Swedish society has also become more accepting of such alternative lifestyles, she says.
This trend was marked officially at the beginning of 2009, when the Swedish National Board of Health and Welfare (Socialstyrelsen) removed Fetishism, Transvestism, and Sadomasochism from its lists of symptoms and sicknesses.
“There are men who feel like going to work dressed in women clothes, and that should not be regarded as sick or illegal,” says Bäsén.
“Nobody rings the Swedish Social Insurance Agency (Försäkringskassan) to get their sick leave benefits because they can't make it to work when they are feeling a little bit sadomasochistic.”
However, she said Swedes remain somewhat less accepting than Danes, for example, because the media in Denmark has long been writing about this subculture.
On the other hand, Swedish culture is more accepting than the UK, where tabloids publish “juicy” pictures of politicians doing fetishist activities.
“There are of course politicians, doctors, teachers, and people from all walks of life with fetishist or sadomasochistic interests,” explains Bäsén.
One Swedish politician with fetishist preferences is Madame Lisa, 29, a “polygamous dominatrix.”
She sits on the education board in one of Stockholm's archipelago islands, representing one of the main ruling parties. She says her sexual preferences never interfere with her job.
“I am a small girl in size, and I love to tie up tall and muscular men and give them a good beating or trample on their bodies with my high heels. To make them feel worthless makes me feel very special and strong…I pick my partners on an internet portal, and most of them ask for more…sometimes there is no sexual contact at all, just sadism.”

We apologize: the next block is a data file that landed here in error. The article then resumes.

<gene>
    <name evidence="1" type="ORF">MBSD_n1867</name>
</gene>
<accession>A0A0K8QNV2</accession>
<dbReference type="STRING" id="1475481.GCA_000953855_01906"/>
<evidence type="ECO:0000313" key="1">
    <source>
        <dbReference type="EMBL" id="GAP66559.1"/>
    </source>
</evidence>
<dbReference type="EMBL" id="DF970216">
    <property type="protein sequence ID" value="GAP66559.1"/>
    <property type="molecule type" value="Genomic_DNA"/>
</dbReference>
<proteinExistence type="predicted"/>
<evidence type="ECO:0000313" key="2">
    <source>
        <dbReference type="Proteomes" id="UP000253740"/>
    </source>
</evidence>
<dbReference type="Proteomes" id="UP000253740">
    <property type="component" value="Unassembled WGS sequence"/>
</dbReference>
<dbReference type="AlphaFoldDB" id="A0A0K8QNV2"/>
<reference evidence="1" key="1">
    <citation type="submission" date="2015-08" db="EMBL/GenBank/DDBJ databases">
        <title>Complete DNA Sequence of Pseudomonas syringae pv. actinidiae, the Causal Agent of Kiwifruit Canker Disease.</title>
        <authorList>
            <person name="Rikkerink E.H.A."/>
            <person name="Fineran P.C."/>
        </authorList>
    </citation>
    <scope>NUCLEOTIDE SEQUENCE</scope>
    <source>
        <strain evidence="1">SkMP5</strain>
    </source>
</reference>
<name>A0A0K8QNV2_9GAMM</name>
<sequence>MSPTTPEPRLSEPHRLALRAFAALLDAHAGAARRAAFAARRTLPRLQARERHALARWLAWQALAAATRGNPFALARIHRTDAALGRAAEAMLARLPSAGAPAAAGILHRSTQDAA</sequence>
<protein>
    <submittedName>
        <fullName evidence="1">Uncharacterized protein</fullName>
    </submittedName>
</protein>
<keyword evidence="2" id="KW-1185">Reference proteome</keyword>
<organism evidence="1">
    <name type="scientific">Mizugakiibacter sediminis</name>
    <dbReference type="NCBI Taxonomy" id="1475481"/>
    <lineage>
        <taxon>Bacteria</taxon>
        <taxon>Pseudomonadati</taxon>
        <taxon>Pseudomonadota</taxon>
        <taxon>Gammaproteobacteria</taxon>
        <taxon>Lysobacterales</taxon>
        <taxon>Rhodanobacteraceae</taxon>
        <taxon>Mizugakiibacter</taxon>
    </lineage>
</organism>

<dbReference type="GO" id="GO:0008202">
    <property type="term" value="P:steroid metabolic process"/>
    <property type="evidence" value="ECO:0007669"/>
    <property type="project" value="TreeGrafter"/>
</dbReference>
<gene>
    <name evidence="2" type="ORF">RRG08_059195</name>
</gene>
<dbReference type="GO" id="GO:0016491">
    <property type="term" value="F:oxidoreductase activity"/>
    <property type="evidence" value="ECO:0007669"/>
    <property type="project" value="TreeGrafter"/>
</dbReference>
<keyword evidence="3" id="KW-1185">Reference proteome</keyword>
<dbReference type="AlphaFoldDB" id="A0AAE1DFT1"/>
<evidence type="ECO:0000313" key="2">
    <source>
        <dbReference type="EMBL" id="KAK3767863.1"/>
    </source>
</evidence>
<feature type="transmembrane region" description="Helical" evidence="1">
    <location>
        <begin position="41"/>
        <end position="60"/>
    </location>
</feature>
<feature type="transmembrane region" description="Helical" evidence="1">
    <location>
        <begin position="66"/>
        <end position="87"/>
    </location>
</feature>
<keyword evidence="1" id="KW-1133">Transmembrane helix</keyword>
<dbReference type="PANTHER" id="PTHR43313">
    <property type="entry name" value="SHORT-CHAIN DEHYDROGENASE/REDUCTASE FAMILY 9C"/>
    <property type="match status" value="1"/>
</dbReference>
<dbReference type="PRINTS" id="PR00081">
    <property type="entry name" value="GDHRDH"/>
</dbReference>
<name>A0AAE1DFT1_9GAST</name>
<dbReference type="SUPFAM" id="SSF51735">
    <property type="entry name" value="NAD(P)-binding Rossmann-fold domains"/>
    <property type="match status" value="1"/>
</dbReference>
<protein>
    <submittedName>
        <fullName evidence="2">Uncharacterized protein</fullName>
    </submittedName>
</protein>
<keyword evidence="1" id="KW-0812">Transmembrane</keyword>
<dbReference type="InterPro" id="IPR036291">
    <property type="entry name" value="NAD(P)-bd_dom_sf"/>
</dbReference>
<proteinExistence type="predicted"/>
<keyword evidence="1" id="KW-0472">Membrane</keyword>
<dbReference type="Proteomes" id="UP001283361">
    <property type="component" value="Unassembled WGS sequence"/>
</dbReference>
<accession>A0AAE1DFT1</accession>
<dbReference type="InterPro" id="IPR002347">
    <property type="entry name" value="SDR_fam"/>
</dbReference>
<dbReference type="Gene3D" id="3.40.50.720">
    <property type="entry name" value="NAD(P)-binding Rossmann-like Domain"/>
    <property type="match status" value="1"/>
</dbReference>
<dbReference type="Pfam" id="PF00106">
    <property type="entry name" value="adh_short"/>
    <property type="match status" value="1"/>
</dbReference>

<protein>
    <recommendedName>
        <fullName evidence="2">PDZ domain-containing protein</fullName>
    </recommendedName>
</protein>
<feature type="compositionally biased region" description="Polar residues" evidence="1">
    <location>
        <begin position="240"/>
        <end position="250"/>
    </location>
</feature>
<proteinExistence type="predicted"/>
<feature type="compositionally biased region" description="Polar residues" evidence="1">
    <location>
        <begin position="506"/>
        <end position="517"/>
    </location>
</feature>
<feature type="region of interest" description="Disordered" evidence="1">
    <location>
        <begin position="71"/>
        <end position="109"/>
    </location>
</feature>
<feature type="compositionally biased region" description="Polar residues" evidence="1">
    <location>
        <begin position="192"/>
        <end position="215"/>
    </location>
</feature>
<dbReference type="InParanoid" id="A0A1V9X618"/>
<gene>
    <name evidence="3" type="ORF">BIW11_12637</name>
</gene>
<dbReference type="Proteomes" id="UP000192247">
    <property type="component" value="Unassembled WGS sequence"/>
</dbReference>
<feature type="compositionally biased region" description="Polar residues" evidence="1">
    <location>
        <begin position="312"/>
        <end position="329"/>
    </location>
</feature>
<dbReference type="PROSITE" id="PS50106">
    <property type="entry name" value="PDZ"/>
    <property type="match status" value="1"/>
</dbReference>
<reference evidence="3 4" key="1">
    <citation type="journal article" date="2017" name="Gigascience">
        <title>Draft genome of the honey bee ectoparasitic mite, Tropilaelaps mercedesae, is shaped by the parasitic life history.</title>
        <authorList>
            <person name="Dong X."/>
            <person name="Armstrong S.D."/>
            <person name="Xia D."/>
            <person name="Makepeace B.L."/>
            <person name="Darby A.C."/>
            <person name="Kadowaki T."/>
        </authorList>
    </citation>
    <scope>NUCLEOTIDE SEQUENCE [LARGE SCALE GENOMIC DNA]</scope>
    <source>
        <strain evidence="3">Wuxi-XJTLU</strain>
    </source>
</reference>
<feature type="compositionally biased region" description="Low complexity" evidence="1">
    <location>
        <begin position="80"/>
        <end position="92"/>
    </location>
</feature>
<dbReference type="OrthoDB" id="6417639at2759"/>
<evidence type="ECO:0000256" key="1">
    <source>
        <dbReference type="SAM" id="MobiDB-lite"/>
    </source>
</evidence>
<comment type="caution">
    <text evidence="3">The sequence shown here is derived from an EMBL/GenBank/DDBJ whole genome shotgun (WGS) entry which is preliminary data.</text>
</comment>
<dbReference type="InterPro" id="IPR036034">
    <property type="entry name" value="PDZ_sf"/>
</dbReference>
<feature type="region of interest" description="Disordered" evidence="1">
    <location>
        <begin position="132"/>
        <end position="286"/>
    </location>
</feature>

She says her sadistic sessions are simply something she does on the weekends, and she has a policy not to leave marks on the face or arms of her partners so they do not feel embarrassed when doing their day jobs.
The Madame went on to explain that the only hindrance to her living up her full dreams is that her neighbours send her letters about “too much noise.”
She said she would love to move into one of the Fetishist Collectives around Sweden, if it wasn't for her permanent job.
“The Lighthouse” is one such collective located just outside Malmö.
According to its founder, there are rooms and facilities for all sorts of interests ranging from golden showers, fake blood baths, student-teacher role-play, confessional room play, doctor-patient role-play, animal role-play, body suspension units, a Kama Sutra themed room, and more.
But most importantly, “everyone who lives in the house understands and respects each others' needs and is not bothered by their lifestyle.”
Bäsén insists that there are still many stereotypes about the BDSM sub-culture, like assuming that people with such interests have lots of piercings, wear leather clothes, and are more inclined to be criminals than “normal” people.
But in reality, things are often quite the opposite.
According to Bäsén, research shows that fetishists and sadomasochists are actually very ordinary people who, in many instances, come from the more well-to-do ranks of society.
“A lot of people have these interests to some degree,” she says, adding that, “it's pretty normal to be abnormal.”